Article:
The black-footed ferret was thought extinct — until a Wyoming rancher rediscovered it, in 1981. Since then, conservation workers have been doggedly attempting to save the ferret, only to run into big problems like, oh, the literal bubonic plague. We’re still spending millions every year attempting, hope against hope, to save the ferrets. How much should we spend to save an endangered species — and is it ever time to give up? ––– Further reading: The Black-Footed Ferret Conservation Center in Wellington, Colorado Earl Gustkey, in 1985, explains the then-recent rediscovery of the black-footed ferret for the LA Times Morgan Heim explains the reintroduction process in Smithsonian magazine Revive & Restore’s project to save the black-footed ferret with CRISPR More of Vox’s effective altruism coverage ––– Discover more podcasts from Vox here. 
How to be a better carnivore

How to be a better carnivore

2018-11-1400:24:332

Most fish die by slowly suffocating to death on the deck of a boat, struggling for air. That’s horrendously cruel, but it also makes for acidic, rubbery, smelly fish. There’s another way: ikejime, a Japanese method of fish slaughter where the fish is stabbed in the skull and dies instantly with a minimum of pain. That’s good for the animals — and, our guest Andrew Tsui argues, it makes for much tastier food. ––– Further reading: Cat Ferguson’s feature in Topic on Andrew Tsui and ikejime Ferris Jabr reviews the evidence that fish feel pain in Hakai Magazine Ikejime demonstrated by a chef at Go, a Japanese sushi restaurant in Beverly Hills More of Vox’s effective altruism coverage ––– Discover more podcasts from Vox here.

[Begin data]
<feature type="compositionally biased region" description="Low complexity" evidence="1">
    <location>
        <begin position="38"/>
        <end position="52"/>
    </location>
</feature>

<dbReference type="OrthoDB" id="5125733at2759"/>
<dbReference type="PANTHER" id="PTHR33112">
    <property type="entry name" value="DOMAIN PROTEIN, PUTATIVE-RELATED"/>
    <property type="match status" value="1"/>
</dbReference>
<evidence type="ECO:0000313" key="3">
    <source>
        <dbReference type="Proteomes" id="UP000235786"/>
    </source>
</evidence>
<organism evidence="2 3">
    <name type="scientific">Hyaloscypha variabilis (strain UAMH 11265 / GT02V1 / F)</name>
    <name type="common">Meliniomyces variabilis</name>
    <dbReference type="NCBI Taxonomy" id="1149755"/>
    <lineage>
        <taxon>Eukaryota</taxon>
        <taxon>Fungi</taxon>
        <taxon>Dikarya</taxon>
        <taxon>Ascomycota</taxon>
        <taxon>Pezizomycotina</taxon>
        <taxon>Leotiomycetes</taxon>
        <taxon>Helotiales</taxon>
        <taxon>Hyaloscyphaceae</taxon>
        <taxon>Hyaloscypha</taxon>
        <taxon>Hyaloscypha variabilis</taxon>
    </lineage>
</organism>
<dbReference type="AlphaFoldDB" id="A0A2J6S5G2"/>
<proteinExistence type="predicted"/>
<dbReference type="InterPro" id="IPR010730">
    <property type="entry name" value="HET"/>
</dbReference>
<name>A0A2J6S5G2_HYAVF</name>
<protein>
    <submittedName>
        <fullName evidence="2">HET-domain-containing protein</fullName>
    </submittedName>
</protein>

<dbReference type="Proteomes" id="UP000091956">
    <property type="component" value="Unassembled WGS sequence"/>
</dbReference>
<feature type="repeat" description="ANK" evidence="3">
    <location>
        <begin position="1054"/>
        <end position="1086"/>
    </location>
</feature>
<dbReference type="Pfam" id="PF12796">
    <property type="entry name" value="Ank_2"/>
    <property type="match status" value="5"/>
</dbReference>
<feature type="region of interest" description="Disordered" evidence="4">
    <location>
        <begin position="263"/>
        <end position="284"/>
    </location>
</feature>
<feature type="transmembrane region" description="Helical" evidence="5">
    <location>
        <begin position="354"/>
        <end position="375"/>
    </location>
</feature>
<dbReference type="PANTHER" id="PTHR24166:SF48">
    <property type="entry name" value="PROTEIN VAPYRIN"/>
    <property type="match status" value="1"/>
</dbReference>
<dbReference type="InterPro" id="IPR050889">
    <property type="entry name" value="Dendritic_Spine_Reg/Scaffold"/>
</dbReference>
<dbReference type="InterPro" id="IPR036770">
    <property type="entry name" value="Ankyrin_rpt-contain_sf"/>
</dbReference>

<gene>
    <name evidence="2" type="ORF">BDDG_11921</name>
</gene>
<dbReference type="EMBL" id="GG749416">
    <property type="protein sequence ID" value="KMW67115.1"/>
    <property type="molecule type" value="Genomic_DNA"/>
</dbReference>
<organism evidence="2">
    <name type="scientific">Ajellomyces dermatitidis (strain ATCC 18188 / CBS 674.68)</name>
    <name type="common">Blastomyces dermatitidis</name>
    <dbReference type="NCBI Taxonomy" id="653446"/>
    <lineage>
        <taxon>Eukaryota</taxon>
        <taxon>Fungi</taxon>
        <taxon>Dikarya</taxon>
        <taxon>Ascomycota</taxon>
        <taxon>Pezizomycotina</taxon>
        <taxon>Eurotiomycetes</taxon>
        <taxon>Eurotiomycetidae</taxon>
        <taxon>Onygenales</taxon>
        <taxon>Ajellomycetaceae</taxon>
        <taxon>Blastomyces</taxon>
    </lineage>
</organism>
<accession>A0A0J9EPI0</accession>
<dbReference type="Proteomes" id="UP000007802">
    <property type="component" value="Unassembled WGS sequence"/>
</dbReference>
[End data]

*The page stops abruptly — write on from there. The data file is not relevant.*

The most reliable, best-documented way to lift someone in a poor country out of poverty? Let them come to the US (or another rich country). That’s the argument of Fabio Rojas, a self-described advocate of open borders. That idea is often used as a punching bag by immigration opponents, but Rojas argues it could dramatically reduce poverty without costing Americans jobs. ––– Further reading: Fabio Rojas’s “simplified argument” for open borders Rojas’s three-part series on how to achieve open borders Michael Clemens explains the debate over the Mariel boatlift from Cuba, which has become super-important in immigration economics The National Immigration Forum summarizes the Fairness for High-Skilled Immigrants Act of 2017, for which Leon Fresco is lobbying More of Vox’s effective altruism coverage ––– Discover more podcasts from Vox here. 
When volcanoes erupt, they spray particles into the atmosphere that cool the planet for a bit. As we get closer and closer to truly catastrophic global warming, more and more scientists are wondering whether a similar approach, called solar geoengineering, could be necessary. If it works, solar geoengineering could buy us some time to cut emissions and get our act together. If it doesn’t, the climate could be irreparably disrupted. No pressure. ––– Further reading: Brad Plumer explains the basics of geoengineering at Vox Umair Irfan walks through a new study on the limits of geoengineering The Stratospheric Controlled Perturbation Experiment, led by Harvard professor Frank Keutsch, seeks to learn more about the likely effects of solar geoengineering without actually doing it Gernot Wagner and his colleague David Keith make the cautious case for taking solar geoengineering seriously in the Wall Street Journal More of Vox’s effective altruism coverage ––– Discover more podcasts from Vox here. 
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Comments (1)

Wiliam Cunha

Anyone else experiencing poor sound quality for this podcast? I can listen clearly from the website (which is why i know the content is awesome) but can barely listen from any podcast gadget in Android...

Jan 20th